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Submission + - LinkedIn-Based Intelligence Gathering Campaign Targets the Security Industry->

itwbennett writes: Researchers from F-Secure have found that an intelligence-gathering campaign has been using fake LinkedIn recruiter profiles to map out the professional networks of IT security experts. It's not clear what the end goal of the suspicious LinkedIn recruiting campaign is, and it could just be part of a research project, but as IDG News Service's Lucian Constantin points out, 'There are multiple cases where attackers have used fake LinkedIn profiles to gather sensitive information about organizations and their employees.'
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Submission + - Uber Ride Data Publicly Accessible Through Google->

itwbennett writes: On Thursday, ZDNet reported that Uber ride data had leaked into Google search results. And Zach Minors confirmed in an ITworld article that a 'site-specific Google search for trip.uber.com produced dozens of links to Uber rides that have been completed and cancelled, in countries around the world including the U.S., England, Russia, France and Mexico. Each link leads to a Web site with a map showing the ride's route, with the pickup and destination tagged with markers. A card on the page also shows the first name of the rider and driver, along the driver's photo, make and model of the car, and license plate number.' But, what was on the surface a privacy red flag was not a 'data leak,' according to an Uber spokeswoman: 'We have found that all these links have been deliberately shared publicly by riders. Protection of user data is critically important to us and we are always looking for ways to make it even more secure.'
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Submission + - Pioneer Looks To Laserdisc Tech for Low-Cost LIDAR->

itwbennett writes: Pioneer is developing a 3D LIDAR (light detection and ranging) sensor for use in autonomous vehicles that could be a fraction of the cost of current systems (the company envisions a price point under $83). Key to this is technology related to optical pickups once used in laserdisc players, which Pioneer made for 30 years.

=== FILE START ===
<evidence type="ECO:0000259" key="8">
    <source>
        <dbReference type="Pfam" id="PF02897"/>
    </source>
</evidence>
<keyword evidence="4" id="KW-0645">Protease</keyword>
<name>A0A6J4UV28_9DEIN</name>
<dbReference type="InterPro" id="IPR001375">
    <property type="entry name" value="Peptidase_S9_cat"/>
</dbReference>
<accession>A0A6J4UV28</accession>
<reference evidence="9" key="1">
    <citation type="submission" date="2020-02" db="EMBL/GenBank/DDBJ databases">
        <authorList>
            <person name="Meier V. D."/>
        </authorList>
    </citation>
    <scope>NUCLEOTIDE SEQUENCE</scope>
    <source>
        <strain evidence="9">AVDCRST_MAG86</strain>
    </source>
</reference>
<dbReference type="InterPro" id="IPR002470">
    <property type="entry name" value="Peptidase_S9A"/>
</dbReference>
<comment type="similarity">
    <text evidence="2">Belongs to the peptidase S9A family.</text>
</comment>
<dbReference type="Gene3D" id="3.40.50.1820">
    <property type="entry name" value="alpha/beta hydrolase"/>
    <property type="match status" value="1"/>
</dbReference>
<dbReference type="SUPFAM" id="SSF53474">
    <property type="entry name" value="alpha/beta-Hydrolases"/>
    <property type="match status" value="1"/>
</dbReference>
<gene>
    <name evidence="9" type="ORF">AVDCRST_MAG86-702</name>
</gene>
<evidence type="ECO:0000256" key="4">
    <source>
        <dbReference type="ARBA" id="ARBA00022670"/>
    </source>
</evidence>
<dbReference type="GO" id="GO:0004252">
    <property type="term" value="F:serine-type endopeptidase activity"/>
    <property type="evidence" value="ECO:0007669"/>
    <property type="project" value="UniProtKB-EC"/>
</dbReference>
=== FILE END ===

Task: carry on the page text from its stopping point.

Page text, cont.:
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Submission + - Future Wearables Could Use Your Body As A Network->

jfruh writes: Many wearable computing devices communicate with each other via Bluetooth, but there's a problem with that: the human body actually absorbs much of the signal, meaning that wearables have to crank up the power (and burn through their battery). Researchers at UC San Diego are exploring a different option: using magnetic signals sent through the body itself rather than the air around it to communicate.
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Submission + - FTC: Machinima Took Secret Cash To Shil Xbox

jfruh writes: The Machinima gaming video network took money from a marketing agency hired by Microsoft to pay "influencers" up to $45,000 to promote the Xbox One. Crucially, the video endorsers did not disclose that they'd been paid, which has caused trouble with the FTC. For its part, Machinima notes that this happened in 2013, when the current management was not in charge.

Submission + - It's Still Windows 95's World. We Just Live In It.->

jfruh writes: I'm a Mac guy — have been ever since the '80s. When Windows 95 was released 20 years ago, I was among those who sneered that "Windows 95 is Macintosh 87." But now, as I type these words on a shiny new iMac, I can admit that my UI — and indeed the computing landscape in general — owes a lot to Windows 95, the most influential operating system that ever got no respect.
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Submission + - Tech Nightmares That Keep Turing Award Winners Up At Night->

itwbennett writes: At the Heidelberg Laureate Forum in Germany this week, RSA encryption algorithm co-inventor Leonard Adelman, 'Father of the Internet' Vint Cerf, and cryptography innovator Manuel Blum were asked 'What about the tech world today keeps you up at night?' And apparently they're not getting a whole lot of sleep these days. Cerf is predicting a digital dark age arising from our dependence on software and our lack of 'a regime that will allow us to preserve both the content and the software needed to render it over a very long time.' Adelman worries about the evolution of computers into 'their own species' — and our relation to them. Blum's worries, by contrast, lean more towards the slow pace at which computers are taking over: '"The fact that we have brains hasn't made the world any safer,' he said. 'Will it be safer with computers? I don't know, but I tend to see it as hopeful.'